“making the Word of God of no effect through your tradition which you have handed down” (verse 13.)
This is the essence of Jesus’ teaching this morning. He is so concerned that people not exchange the Word of God for the traditions of men that He goes so far as to call the Pharisees hypocrites. It’s easy for us to root against the poor Pharisees. They seem so stiff, so self-righteous, and such hypocrites that it’s easy to despise them . . . and not realize that we are sometimes the Pharisees.
It’s easy to look down on the Pharisees and even ridicule them. After all, they’re safely dead, and they can’t talk back to us or threaten us in any way. But I wonder if there are any modern-day Pharisees amongst us?
Some would immediately say there are. “Just look at those people who think they have to worship God by using a book of prayers they read. Everyone knows that you can’t mean a prayer unless it comes from the heart. And if you keep repeating the same prayer, it’s vain repetition.” And so they might pray: “Dear Lord, I just pray, Lord, that you would deliver me from the Pharisees, and I, thank you, Lord, that I’m not a Pharisee! I just pray, Lord, for a fresh anointing of your Spirit. Thank you, Jesus . . . Thank you, Jesus . . . Thank you, Jesus.”
Being an Episcopalian (Reformed, he’s quick to add!), I’ve seen too much attention paid to the externals of liturgical worship. The most dramatic case I’ve personally witnessed of “ceremoniatis” was when a woman motioned to me before church that she wanted to speak with me.
“Fr. Erlandson, I’m not sure I can worship this morning.”
“Why – what’s wrong?”
“The flowers on the altar are an inch taller than the candles on the altar.”
I’ve got a problem with someone who would sacrifice an utterly indifferent tradition for the true worship of God. I do believe that there is a temptation in the historic, liturgical traditions to sometimes care more about the outward appearance of things than the Word of God. Those of us in such churches need to guard our hearts.
But I also believe that there is a temptation in the non-historic, non-liturgical traditions to also make the Word of God of no effect through their traditions.
Here are some of the human traditions I’ve observed that don’t always guard the Word of God.
“Thou shalt not read set prayers or repeat the same prayers every week” (even though undoubtedly every first-century Jew, including Jesus, did this.)
“To be a good Christian, you have to have a time-dated, memorable testimony.”
“You aren’t full of the Spirit unless you’ve spoken in tongues.”
“Observing quarterly communion to make sure it’s special” (why not have worship or sermons quarterly to make them special?)
“Music is the worship, so we have to have 30 minutes of singing at the beginning of the service.”
In other words, we are all susceptible to human traditions that may, in fact, block the Word of God in our lives or crowd it out.
I believe that every tradition has a problem with the tradition of “going to church.” What I mean is that many people, regardless of how the worship is conducted, are just “going” to church. Maybe they go to be seen, maybe they go because their friends are there and it’s an important social interaction. It’s people in general, and not just Roman Catholics or Lutherans or Baptists or non-denominational Christians, who have a problem with “going to church” and not going to truly worship God.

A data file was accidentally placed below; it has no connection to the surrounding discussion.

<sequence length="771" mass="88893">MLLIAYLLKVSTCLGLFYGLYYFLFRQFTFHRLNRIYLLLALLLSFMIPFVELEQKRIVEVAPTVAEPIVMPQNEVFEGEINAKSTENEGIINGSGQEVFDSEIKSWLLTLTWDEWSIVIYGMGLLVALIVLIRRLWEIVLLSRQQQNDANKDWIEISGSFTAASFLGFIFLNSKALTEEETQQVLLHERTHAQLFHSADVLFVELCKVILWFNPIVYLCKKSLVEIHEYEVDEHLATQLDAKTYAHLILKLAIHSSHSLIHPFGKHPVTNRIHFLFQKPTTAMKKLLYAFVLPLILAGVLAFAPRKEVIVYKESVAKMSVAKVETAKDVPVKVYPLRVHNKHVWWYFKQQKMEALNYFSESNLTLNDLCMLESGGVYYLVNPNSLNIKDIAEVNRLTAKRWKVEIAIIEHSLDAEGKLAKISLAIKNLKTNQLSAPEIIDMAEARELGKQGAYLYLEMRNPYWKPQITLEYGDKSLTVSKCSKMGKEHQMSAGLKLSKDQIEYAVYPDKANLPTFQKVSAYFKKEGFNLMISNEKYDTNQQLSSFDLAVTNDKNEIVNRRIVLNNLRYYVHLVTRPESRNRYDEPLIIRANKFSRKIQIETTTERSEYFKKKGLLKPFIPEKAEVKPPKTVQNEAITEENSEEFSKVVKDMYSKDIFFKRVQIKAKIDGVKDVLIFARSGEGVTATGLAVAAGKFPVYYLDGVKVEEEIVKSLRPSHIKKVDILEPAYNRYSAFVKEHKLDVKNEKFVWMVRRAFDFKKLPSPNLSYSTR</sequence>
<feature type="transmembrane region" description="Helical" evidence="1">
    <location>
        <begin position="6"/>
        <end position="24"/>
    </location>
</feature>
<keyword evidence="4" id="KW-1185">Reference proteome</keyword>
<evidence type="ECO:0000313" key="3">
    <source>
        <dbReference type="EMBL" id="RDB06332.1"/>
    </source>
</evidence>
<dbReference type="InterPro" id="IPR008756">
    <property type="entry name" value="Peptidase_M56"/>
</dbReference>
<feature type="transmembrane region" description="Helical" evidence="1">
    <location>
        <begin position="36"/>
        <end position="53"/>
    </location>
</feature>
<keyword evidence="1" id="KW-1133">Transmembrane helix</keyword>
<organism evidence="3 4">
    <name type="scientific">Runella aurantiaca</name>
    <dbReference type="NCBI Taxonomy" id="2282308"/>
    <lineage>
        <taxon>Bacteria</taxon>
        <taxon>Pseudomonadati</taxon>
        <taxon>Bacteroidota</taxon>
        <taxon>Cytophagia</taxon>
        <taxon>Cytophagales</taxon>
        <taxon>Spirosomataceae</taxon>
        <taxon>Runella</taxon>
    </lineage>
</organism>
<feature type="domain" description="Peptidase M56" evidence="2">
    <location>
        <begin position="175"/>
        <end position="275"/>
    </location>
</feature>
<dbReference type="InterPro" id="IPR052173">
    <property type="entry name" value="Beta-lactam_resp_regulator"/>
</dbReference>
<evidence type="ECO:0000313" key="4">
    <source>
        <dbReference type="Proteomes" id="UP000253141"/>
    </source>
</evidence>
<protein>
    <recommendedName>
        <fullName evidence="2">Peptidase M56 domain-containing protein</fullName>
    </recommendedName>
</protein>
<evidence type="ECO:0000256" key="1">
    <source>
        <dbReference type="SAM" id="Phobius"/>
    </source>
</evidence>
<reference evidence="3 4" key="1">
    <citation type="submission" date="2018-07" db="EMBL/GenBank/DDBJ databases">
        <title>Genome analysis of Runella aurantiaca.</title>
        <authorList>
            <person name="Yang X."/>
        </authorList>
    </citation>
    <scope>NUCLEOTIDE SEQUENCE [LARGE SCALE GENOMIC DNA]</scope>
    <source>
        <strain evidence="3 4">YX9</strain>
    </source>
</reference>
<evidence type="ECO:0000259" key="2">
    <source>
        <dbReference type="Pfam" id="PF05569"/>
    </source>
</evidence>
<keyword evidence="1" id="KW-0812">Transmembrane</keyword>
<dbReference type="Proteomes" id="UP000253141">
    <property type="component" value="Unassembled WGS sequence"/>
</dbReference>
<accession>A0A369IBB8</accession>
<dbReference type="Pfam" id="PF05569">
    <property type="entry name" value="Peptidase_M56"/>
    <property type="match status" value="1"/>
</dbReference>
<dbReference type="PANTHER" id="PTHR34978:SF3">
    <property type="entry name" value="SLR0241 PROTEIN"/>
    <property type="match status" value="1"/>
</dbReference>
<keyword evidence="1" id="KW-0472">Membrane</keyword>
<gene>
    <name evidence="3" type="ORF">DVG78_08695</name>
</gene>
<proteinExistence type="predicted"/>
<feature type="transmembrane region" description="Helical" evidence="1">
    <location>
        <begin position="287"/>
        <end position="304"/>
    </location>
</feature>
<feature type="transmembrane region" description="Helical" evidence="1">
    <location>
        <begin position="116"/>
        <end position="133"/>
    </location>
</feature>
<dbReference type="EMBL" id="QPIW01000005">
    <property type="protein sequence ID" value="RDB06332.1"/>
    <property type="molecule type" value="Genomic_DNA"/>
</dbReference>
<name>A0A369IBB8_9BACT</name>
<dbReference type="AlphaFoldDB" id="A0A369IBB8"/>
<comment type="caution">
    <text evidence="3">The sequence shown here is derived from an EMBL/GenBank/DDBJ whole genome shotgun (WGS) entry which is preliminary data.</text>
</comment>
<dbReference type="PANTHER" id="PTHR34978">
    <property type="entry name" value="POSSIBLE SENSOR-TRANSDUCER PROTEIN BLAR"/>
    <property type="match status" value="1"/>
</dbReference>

Finally, the most seductive and devastating tradition that trumps the Word of God is the non-church tradition. “I can worship God wherever I want. No one time or place is holier than any other. As long as I say I have Jesus in my heart, I don’t have to go to church – and you can’t make me. If I do go, I reserve the right to leave whenever I want to. I’m under no obligation to give a certain amount of my income to God. We’re all priests, so no one at any church can tell me what to do.”
Christian researcher George Barna has written in his book, Revolution, about the trend of Christians in America wanting to be the Church without going to church or being part of a local congregation. The scary thing is that he seems to approve of this, having been disappointed by the local church himself. What we are seeing is a major new tradition of Christians who see no need for the local church, its ordained ministers, its historical connection with the Church for 2000 years, or its accountability. Make no mistake, though: it is a tradition of men all its own.
Every tradition has its own particular kinds of temptations to exalt the traditions of men over the Word of God. The point is not to point the finger at someone else but to examine yourself and the church you’re in. Is there anything in your tradition, either personal or ecclesiastical (related to the church), that is keeping you from God and His Word? That’s what you should be concerned about today.
Prayer: Forgive me, Lord, if I have been a Pharisee. Forgive me, if I have presumed to take the speck out of my brother’s eye before taking out the log from my own. Help me to see You again and to hear Your Word. Remove from my life any obstacle that I have put in the way of my knowing You better. Amen.
Points for Meditation:
1. Examine yourself. What traditions are you keeping without either understanding them or intending them to lead you to God?
2. Have you used this passage or others like it to keep you from participating in the lawful traditions of the church that are intended to have you participate in God?
Resolution: I resolve to reflect on my traditions, personal and ecclesiastical, and to examine what traditions may be keeping me from God and His Word.
© 2012 Fr. Charles Erlandson
Category: Give Us This Day